Students Invent a Fire Extinguisher That Uses Sound

Scientists have used sound to do all kinds of amazing things, from levitation to brain surgery. Now, they've shown that sound can be used to put out fires.

Students Seth Robertson and Viet Tran from George Mason University have developed a way to harness sound and use it as a fire extinguisher. Low frequency sound waves—similar to the deep bass often found in hip-hop music—can apparently displace oxygen. If the oxygen is pushed away from the fuel, the fire will starve and go out.

The team started their endeavor after learning that sound had the ability to disrupt flames. They did not hear of any products on the market that worked, so they sought to make their own. Robertson and Tram originally experimented with high frequency sound between 20,000 and 30,000 hertz, but they found that 30 to 60 hertz was the ideal range. The students also learned to avoid music because the sounds were not consistent enough.

The resulting invention is a portable device that works similarly to a traditional extinguisher. A frequency generator was plugged into a power source and a cardboard tube then channeled the sound into a localized place. By pointing at the fire with the new invention, the flames dispersed, seemingly by magic.

This could do some serious good—not just on Earth, but also in outer space. "Fire is a huge issue in space," said Tran in a release. "In space, extinguisher contents spread all over. But you can direct sound waves without gravity," explained Robertson. The lack of foam is also perfect for outdoor settings or small rooms where the extra mess wouldn’t make sense.

The project has a lot of potential, but is not yet patented. “We still want to do a lot more testing," Tran said.

Kenneth E. Isman, a clinical professor at the University of Maryland, told the Washington Post that the invention still had some limitations. “One of the problems with sound waves is that they do not cool the fuel,” Isman said. “So even if you get the fire out, it will rekindle if you don’t either take away the fuel or cool it.”

The Most Popular Netflix Show in Every Country
most popular Netflix show in each country map
most popular Netflix show in each country map key

If you're bored with everything in your Netflix queue, why not look to the top shows around the world for a recommendation? recently used Google Trends data to create a map of the most popular show streaming on Netflix in every country in 2018. The best-loved show in the world is the dystopian thriller 3%, claiming the number one spot in eight nations. The show is the first Netflix original made in Portuguese, so it's no surprise that Portugal and Brazil are among the eight countries that helped put it at the top of the list.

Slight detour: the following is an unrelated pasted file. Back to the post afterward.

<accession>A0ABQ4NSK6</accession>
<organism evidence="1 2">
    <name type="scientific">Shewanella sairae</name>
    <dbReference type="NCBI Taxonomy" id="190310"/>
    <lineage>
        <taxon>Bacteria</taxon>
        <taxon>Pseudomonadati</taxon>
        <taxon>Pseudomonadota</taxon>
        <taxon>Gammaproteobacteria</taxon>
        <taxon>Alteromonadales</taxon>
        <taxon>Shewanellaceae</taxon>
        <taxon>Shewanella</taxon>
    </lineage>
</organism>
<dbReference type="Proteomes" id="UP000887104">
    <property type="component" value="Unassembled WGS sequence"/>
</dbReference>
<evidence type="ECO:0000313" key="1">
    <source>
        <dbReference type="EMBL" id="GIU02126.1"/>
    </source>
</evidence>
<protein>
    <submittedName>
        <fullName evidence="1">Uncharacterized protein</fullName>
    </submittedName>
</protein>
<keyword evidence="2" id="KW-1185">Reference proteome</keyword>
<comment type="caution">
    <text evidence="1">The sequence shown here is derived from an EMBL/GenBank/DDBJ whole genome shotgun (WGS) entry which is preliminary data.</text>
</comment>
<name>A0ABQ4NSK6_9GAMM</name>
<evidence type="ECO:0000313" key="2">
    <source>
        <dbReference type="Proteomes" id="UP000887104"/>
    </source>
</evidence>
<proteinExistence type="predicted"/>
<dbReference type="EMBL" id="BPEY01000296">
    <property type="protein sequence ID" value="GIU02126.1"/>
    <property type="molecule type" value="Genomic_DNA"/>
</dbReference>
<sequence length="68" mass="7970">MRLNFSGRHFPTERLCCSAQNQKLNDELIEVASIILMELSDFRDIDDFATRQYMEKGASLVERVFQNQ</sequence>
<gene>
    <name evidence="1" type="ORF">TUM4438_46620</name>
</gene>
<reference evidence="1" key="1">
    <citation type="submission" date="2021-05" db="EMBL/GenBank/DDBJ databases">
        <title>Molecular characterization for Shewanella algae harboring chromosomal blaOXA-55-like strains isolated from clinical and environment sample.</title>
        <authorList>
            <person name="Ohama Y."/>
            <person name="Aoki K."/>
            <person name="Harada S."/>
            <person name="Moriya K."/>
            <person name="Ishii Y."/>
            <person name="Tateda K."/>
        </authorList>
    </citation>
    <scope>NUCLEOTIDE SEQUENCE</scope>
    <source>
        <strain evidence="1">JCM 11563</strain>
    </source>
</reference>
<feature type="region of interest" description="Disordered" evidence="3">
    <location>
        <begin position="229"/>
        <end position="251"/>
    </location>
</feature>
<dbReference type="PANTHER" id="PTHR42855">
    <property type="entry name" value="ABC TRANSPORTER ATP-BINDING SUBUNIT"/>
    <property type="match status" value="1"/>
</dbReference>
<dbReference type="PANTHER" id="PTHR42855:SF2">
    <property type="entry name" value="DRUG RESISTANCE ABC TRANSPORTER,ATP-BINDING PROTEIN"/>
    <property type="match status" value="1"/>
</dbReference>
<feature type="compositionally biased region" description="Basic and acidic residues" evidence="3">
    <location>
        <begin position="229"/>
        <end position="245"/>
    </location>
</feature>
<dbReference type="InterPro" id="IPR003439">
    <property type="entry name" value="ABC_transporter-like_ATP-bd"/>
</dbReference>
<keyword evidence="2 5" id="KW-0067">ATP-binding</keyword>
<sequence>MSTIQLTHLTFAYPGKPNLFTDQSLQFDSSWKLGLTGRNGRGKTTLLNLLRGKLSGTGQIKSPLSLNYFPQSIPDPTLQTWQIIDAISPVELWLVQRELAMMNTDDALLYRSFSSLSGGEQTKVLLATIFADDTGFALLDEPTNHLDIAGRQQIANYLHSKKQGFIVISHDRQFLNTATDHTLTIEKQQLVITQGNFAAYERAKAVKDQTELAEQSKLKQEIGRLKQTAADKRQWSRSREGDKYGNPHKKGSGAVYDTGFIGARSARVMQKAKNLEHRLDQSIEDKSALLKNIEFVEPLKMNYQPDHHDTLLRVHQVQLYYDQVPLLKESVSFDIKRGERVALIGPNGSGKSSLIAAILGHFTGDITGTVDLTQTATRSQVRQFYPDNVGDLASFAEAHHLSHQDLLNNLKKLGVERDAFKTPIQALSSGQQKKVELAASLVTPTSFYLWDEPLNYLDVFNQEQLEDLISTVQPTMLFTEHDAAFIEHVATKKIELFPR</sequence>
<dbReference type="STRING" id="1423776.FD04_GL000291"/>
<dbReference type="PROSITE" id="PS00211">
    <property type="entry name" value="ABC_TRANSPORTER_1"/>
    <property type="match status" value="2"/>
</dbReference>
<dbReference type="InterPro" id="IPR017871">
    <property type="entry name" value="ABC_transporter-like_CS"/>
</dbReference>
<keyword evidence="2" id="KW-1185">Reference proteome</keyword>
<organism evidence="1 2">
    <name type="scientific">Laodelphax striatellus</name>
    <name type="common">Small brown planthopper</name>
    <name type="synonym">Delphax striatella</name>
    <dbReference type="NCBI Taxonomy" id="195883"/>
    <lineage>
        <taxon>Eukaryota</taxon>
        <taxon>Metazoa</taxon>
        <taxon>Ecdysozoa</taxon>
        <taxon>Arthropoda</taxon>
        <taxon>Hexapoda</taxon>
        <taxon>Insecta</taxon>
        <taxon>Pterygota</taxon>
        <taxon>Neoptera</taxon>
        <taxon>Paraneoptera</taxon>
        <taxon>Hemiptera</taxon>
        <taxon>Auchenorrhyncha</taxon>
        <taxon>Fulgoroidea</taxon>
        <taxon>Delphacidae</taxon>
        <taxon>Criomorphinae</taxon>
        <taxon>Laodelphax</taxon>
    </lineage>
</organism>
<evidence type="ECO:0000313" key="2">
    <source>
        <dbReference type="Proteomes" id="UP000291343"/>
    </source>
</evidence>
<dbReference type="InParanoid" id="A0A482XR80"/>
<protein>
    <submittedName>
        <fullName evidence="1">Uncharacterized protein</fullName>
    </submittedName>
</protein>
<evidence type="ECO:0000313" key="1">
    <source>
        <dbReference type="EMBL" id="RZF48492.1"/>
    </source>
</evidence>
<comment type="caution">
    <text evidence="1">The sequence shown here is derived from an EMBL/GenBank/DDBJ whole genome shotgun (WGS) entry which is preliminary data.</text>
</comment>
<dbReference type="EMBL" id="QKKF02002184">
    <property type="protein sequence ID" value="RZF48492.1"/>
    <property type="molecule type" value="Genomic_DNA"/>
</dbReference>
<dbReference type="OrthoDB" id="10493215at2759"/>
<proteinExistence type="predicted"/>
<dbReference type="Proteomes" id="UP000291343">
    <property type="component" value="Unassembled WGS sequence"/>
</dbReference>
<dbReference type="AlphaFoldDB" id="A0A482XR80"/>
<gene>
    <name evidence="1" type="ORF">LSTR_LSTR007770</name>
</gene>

Coming in second place is South Korea's My Love from the Star, which seven countries deemed their favorite show. The romantic drama revolves around an alien who lands on Earth and falls in love with a mortal. The English-language show with the most clout is 13 Reasons Why, coming in at number three around the world—which might be proof that getting addicted to soapy teen dramas is a universal experience.

Pot comedy Disjointed is Canada's favorite show, which probably isn't all that surprising given the nation's recent ruling to legalize marijuana. Perhaps coming as even less of a shock is the phenomenon of Stranger Things taking the top spot in the U.S. Favorites like Black Mirror, Sherlock, and The Walking Dead also secured the love of at least one country.

Out of the hundreds of shows on the streaming platform, only 47 are a favorite in at least one country in 2018. So no hard feelings, Gypsy.

Roadside Bear Statue in Wales is So Lifelike That Safety Officials Want It Removed

Wooden bear statue.

There are no real bears in the British Isles for residents to worry about, but a statue of one in the small Welsh town of Llanwrtyd Wells has become a cause of concern. As The Telegraph reports, the statue is so convincing that it's scaring drivers, causing at least one motorist to crash her car. Now road safety officials are demanding it be removed.

The 10-foot wooden statue has been a fixture on the roadside for at least 15 years. It made headlines in May of 2018 when a woman driving her car saw the landmark and took it to be the real thing. She was so startled that she veered off the road and into a street sign.

After the incident, she complained about the bear to highways officials who agreed that it poses a safety threat and should be removed. But the small town isn't giving in to the Welsh government's demands so quickly.

The bear statue was originally erected on the site of a now-defunct wool mill. Even though the mill has since closed, locals still see the statue as an important landmark. Llanwrtyd Wells councilor Peter James called it an "iconic gateway of the town," according to The Telegraph.

Another town resident, who wished to remain anonymous, told The Telegraph that the woman who crashed her car had been a tourist from Canada where bears are common. Bear were hunted to extinction in Britain about 1000 years ago, so local drivers have no reason to look out for the real animals on the side of the road.

The statue remains in its old spot, but Welsh government officials plan to remove it themselves if the town doesn't cooperate. For now, temporary traffic lights have been set up around the site of the accident to prevent any similar incidents.

[h/t The Telegraph]


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